May 10, 2009
I’m not a hugely crafty person, and I’m rubbish at finishing massive projects (no time!), but I can’t resist tinkering with things, and I’m a huge map fiend, so I came up with a little crafty project a little while back that even someone with limited crafty talent (i.e. me) would be able to manage: a cross-stitch version of the tube map.
My love/hate relationship with public transport is well documented which made this even more attractive. But if that wasn’t enough, my reasoning was this:
- It’s all straight lines
- and blobs for the stations
- and easy angles
- it’s already laid out on a grid structure
- Beck’s simple graphic design means it uses set angles, thicknesses and colours
- Instantly recognisable, even without any words on it
- I live in London and take the tube every day
- It’s just mindless enough to be able to do without full attention i.e. while watching a DVD box set or something on telly
So, here’s how I did it:
- I got a tube map from the TFL site
- cropped it to the central zone (basically zone 1 + a chunk of zone 2)
- in photoshop, erased all the station names
- still in photoshop, increased contrast
- used mosaic filter to transform image into 5×5 blocks
- added a 5×5 grid over the top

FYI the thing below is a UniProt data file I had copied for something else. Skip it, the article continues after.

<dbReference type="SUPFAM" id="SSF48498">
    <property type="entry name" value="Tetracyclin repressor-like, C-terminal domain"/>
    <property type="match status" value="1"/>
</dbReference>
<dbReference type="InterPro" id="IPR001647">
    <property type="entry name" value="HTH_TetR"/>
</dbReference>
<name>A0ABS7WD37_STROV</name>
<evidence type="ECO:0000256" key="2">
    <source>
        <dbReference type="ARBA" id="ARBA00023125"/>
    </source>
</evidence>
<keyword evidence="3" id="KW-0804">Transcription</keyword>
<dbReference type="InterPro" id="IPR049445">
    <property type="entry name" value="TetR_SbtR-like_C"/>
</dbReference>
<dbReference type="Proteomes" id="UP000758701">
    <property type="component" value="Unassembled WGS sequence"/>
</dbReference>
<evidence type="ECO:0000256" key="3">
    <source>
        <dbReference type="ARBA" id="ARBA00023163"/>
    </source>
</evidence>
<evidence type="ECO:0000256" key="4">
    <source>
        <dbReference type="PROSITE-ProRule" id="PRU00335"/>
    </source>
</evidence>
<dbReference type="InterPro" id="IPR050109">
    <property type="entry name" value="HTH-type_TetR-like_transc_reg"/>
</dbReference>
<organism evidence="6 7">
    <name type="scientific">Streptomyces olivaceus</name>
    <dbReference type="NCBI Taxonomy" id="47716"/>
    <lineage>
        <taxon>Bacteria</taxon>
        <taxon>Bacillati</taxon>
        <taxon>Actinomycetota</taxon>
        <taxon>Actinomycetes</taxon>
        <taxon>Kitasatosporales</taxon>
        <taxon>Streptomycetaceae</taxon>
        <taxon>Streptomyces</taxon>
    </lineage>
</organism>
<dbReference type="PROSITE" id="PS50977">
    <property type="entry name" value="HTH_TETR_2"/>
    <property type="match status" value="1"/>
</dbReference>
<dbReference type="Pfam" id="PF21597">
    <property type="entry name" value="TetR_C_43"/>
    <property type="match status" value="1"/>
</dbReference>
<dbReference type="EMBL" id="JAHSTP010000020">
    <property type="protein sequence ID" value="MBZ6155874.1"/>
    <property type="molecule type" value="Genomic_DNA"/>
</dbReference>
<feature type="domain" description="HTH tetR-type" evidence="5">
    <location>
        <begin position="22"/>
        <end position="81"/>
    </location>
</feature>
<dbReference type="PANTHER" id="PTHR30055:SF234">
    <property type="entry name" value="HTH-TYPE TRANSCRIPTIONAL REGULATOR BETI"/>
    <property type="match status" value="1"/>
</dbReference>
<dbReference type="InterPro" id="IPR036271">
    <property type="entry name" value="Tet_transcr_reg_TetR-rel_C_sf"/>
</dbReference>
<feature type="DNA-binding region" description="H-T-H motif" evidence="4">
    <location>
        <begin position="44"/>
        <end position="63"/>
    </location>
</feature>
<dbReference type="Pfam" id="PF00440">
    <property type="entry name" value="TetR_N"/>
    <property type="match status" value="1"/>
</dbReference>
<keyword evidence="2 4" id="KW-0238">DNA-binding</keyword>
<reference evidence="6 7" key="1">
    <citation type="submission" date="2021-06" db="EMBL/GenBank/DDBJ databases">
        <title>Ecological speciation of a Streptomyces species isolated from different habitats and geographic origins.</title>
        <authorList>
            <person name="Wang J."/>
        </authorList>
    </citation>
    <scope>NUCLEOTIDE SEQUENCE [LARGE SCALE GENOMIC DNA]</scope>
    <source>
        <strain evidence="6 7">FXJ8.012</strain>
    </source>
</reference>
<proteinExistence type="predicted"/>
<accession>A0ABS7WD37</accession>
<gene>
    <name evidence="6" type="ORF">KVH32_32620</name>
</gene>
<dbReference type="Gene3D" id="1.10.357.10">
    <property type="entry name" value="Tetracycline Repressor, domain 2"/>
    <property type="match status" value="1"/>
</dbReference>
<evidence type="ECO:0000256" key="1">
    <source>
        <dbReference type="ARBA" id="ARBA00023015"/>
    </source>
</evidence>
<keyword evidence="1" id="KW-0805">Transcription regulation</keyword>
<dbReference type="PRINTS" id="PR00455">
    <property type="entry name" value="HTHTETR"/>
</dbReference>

- blanked any squares with partial colour in them (this meant shifting some stations slightly to the left or right)
- simplified the pattern by filling in boxes with block colour (e.g. stations)
- went to local craft/knitting shop and selected some embroidery silks based on tubeline colours (not exact, but I can live with approximation)
- sewed a purple perimeter border which looks decorative but which actually made it easier to count off stitches inside the grid
- annotated a printed version of the map, with square counts (between stations, for example)
- started in the bottom right hand corner with the H&C (pink) line and then worked my way around the map, line by line
- I left all the stations until the end
So here’s the pattern, in case anyone else wants to have a go:
For reference, it’s roughly A4 size, using 14-count Aida fabric (which I got from John Lewis).
It’s not perfect – there are some small counting errors in there, so I had to get a bit liberal with some of the joining angles, especially towards East London, and the stations are a bit square – but it’s not bad for a freehand thing, and a first attempt.
All in all, I’m pretty chuffed.
You can see I’m in the process of adding a border to it, to secure the edges, and I’ve still got to fill in the Thames before I can frame it or turn it into a cushion, but it’s too nice outside today…